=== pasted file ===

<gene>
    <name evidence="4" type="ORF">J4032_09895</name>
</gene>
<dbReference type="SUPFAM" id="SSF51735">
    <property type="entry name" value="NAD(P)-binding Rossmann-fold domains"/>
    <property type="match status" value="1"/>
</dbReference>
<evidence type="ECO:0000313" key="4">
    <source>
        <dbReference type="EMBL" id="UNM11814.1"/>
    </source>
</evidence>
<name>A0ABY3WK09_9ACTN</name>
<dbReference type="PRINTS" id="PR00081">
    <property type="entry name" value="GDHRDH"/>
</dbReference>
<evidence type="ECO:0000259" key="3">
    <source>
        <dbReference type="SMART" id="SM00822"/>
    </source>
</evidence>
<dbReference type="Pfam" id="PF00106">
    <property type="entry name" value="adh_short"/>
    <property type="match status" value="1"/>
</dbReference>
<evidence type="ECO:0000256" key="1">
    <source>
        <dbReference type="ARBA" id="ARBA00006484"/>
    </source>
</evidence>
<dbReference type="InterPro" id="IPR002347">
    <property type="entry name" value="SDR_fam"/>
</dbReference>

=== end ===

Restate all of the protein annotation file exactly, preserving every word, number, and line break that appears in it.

<gene>
    <name evidence="4" type="ORF">J4032_09895</name>
</gene>
<dbReference type="SUPFAM" id="SSF51735">
    <property type="entry name" value="NAD(P)-binding Rossmann-fold domains"/>
    <property type="match status" value="1"/>
</dbReference>
<evidence type="ECO:0000313" key="4">
    <source>
        <dbReference type="EMBL" id="UNM11814.1"/>
    </source>
</evidence>
<name>A0ABY3WK09_9ACTN</name>
<dbReference type="PRINTS" id="PR00081">
    <property type="entry name" value="GDHRDH"/>
</dbReference>
<evidence type="ECO:0000259" key="3">
    <source>
        <dbReference type="SMART" id="SM00822"/>
    </source>
</evidence>
<dbReference type="Pfam" id="PF00106">
    <property type="entry name" value="adh_short"/>
    <property type="match status" value="1"/>
</dbReference>
<evidence type="ECO:0000256" key="1">
    <source>
        <dbReference type="ARBA" id="ARBA00006484"/>
    </source>
</evidence>
<dbReference type="InterPro" id="IPR002347">
    <property type="entry name" value="SDR_fam"/>
</dbReference>